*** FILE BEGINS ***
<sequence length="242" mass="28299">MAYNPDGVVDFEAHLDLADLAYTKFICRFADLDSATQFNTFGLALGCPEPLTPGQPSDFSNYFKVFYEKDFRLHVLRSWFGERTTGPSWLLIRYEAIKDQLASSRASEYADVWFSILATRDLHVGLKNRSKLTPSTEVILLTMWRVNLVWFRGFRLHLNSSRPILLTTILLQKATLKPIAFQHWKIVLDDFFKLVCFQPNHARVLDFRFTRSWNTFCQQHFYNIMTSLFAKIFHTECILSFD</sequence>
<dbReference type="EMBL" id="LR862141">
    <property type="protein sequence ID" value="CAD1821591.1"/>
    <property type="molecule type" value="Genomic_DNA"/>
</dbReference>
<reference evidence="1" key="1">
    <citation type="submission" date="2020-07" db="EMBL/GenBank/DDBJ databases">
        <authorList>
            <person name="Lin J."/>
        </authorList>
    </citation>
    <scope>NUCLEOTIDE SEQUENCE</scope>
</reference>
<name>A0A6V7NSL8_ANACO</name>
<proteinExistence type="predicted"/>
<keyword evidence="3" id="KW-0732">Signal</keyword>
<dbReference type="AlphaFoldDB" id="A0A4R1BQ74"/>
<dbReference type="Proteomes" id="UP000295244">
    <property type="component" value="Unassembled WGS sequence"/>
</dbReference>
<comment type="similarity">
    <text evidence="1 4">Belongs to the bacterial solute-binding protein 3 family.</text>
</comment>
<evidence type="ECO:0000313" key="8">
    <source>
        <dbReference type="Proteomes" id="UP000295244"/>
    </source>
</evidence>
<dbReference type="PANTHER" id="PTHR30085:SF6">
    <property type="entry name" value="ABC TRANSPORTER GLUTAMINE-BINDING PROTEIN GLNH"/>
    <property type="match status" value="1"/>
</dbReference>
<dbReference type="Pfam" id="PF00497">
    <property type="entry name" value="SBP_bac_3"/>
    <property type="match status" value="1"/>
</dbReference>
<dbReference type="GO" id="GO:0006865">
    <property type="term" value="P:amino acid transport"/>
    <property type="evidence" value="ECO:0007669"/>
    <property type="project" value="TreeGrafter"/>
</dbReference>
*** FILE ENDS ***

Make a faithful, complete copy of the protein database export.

<sequence length="242" mass="28299">MAYNPDGVVDFEAHLDLADLAYTKFICRFADLDSATQFNTFGLALGCPEPLTPGQPSDFSNYFKVFYEKDFRLHVLRSWFGERTTGPSWLLIRYEAIKDQLASSRASEYADVWFSILATRDLHVGLKNRSKLTPSTEVILLTMWRVNLVWFRGFRLHLNSSRPILLTTILLQKATLKPIAFQHWKIVLDDFFKLVCFQPNHARVLDFRFTRSWNTFCQQHFYNIMTSLFAKIFHTECILSFD</sequence>
<dbReference type="EMBL" id="LR862141">
    <property type="protein sequence ID" value="CAD1821591.1"/>
    <property type="molecule type" value="Genomic_DNA"/>
</dbReference>
<reference evidence="1" key="1">
    <citation type="submission" date="2020-07" db="EMBL/GenBank/DDBJ databases">
        <authorList>
            <person name="Lin J."/>
        </authorList>
    </citation>
    <scope>NUCLEOTIDE SEQUENCE</scope>
</reference>
<name>A0A6V7NSL8_ANACO</name>
<proteinExistence type="predicted"/>
<keyword evidence="3" id="KW-0732">Signal</keyword>
<dbReference type="AlphaFoldDB" id="A0A4R1BQ74"/>
<dbReference type="Proteomes" id="UP000295244">
    <property type="component" value="Unassembled WGS sequence"/>
</dbReference>
<comment type="similarity">
    <text evidence="1 4">Belongs to the bacterial solute-binding protein 3 family.</text>
</comment>
<evidence type="ECO:0000313" key="8">
    <source>
        <dbReference type="Proteomes" id="UP000295244"/>
    </source>
</evidence>
<dbReference type="PANTHER" id="PTHR30085:SF6">
    <property type="entry name" value="ABC TRANSPORTER GLUTAMINE-BINDING PROTEIN GLNH"/>
    <property type="match status" value="1"/>
</dbReference>
<dbReference type="Pfam" id="PF00497">
    <property type="entry name" value="SBP_bac_3"/>
    <property type="match status" value="1"/>
</dbReference>
<dbReference type="GO" id="GO:0006865">
    <property type="term" value="P:amino acid transport"/>
    <property type="evidence" value="ECO:0007669"/>
    <property type="project" value="TreeGrafter"/>
</dbReference>